Macaroni penguin

Profile

The macaroni penguin is a pretty easily recognizable penguin living in many places in the southern hemisphere. What makes it so easily recognizable is the yellow feathers on each side of its head. They have reddish-orange bills with a black head, back, tail, top of the wings, and top half of the neck. The lower half of the neck and the rest of the body is white with occasional black markings.

These birds get their name from the yellow feathers on their heads, but not because it reminds people of the pasta macaroni. Instead, they reminded explorers of hats men used to wear in the 1700s, called macaroni hats. These were hats with a yellow feather in them, and they are mentioned in the song “Yankee Doodle.”

Surprisingly, not a lot is known about these creatures outside of their breeding season. While most animals are harder to learn about during the breeding season, macaroni penguins are easier to learn about then. This is because they primarily spend the rest of the year in the open ocean.

The males and females in this species look alike, but there are several differences between the full-grown juvenile penguins and the adult penguins. First of all, the juveniles don’t have the yellow feathers, or at least not as many of them, on their head. They also have smaller beaks and are more brown or gray in color.

Size

While they aren’t large by penguin standards, these birds are much larger than most birds here in North America. Males and females are roughly the same size, with the females possibly being a little larger. They stand between 24 and 28 inches (60-70 cm) tall, about the length of a 6-month-old baby. They also have a wingspan of 31-39 inches (80-100 cm), which is larger than a chicken’s wingspan!

When it comes to weight, macaroni penguins have a large range. They can be anywhere from 7 to 14 pounds (3.2-6.2 kg), which is even heavier than the average house cat!

Diet and hunting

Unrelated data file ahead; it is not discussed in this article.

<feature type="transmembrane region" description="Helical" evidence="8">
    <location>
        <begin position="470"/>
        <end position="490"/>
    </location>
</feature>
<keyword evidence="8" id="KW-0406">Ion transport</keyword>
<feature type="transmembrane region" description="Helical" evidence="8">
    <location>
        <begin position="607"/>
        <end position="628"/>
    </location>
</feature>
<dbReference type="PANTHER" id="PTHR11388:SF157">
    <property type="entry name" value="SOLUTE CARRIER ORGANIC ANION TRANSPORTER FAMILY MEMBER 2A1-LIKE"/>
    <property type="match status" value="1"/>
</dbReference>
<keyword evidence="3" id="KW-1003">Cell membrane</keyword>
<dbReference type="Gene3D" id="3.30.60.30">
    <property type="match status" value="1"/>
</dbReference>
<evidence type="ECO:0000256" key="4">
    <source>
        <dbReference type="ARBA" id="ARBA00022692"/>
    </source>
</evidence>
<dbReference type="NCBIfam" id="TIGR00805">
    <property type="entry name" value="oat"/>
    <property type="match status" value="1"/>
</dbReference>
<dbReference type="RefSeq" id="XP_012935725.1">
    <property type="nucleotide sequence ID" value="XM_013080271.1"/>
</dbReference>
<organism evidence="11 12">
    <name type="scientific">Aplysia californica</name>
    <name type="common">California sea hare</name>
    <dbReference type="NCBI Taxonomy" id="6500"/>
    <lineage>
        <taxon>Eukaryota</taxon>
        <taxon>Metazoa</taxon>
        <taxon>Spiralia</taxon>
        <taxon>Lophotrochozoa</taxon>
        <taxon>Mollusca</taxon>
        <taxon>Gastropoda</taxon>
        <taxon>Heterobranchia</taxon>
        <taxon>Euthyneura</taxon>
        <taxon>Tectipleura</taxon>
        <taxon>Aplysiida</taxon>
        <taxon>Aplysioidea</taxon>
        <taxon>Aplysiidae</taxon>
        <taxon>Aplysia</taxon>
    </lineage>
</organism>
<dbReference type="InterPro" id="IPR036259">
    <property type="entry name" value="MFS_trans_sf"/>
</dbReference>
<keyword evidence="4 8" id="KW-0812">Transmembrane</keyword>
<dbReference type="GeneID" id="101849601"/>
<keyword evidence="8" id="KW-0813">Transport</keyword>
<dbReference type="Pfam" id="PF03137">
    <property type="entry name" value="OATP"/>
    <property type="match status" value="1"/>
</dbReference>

The two favorite foods of macaroni penguins are fish and krill. Penguins in some areas eat fish more, others eat krill more. Scientists estimate that every year this penguin species alone consumes 4.4 million tons (4 million tonnes) of krill! This is 19 times the weight of the world’s largest cruise ship!

These penguins have been known to migrate as far north as the Indian ocean in order to feed on the large amounts of krill there. During the breeding season, the adults fast for up to 40 days while they care for their young. In addition to krill and fish, these penguins occasionally eat squid and crustaceans.

Habitat and range

The map below shows the macaroni penguin’s range, with Antarctica at the center of the map. Typically they breed in more northern places than the spend the rest of the year. The most populous area for these penguins is South Georgia island, a small island towards the northern part of their range about one-third of the way between South America and Africa.

During the breeding season, these penguins will live on the rocky or grassy areas near the coast. During the rest of the year, they are thought to live in the open ocean, but no one knows for sure.

Status and threats

Macaroni penguins are classified as Vulnerable on the IUCN Red List. Despite this ranking, they have around 18 million individuals alive in the wild, making them the most populous penguin species in the world!

In the ocean, killer whales and leopard seals have macaroni penguins on their menus. While they are on land, these predators can’t harm them, but the young and weak penguins can be preyed on by skuas and other large birds of prey.

Reproduction and young

The most common macaroni penguin breeding area is on the South Georgia island where more than 3 million breeding pairs can make their nests and raise their young! The breeding season for this bird occurs in October and November. Males arrive at the breeding grounds before the females so they can claim their territory.

Unlike many birds, macaroni penguins will form long-lasting breeding pairs that re-unite every year to breed. They recognize each other by their calls. The pair will build a simple nest in an indention in the ground lined with grass and rocks. The female will lay one or two eggs. If two eggs are laid, the second one will be smaller.

The eggs are incubated for up to 37 days with the incubation being split into 3 shifts. The male and female share the first shift of 8-12 days, the females takes care of the eggs for the next 12-14 days, and the male watches the nest the final 9-11 days. The parent that isn’t incubating the eggs goes to the sea to hunt for food.

Usually, only the first chick to be born survives, but if that one is unable to survive, the second egg is used as a sort of backup. About 60-70 days after they hatch, the young have developed their watertight feathers and they then leave the breeding site. The adults stay for another three weeks and feed there, because at that time they undergo their annual molt, where their plumage is not watertight and they cannot hunt. After the 25 day molt, the adults leave the colony.

The young penguins do not breed until they are five or six years old. In the wild they can live up to 12 years.

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Sources:

Photo credits:

  • Macaroni penguin – Wikipedia user: Godot13
  • Macaroni penguin range – Wikipedia user: The Emirr
  • Mystery animal –  Brian Gratwicke

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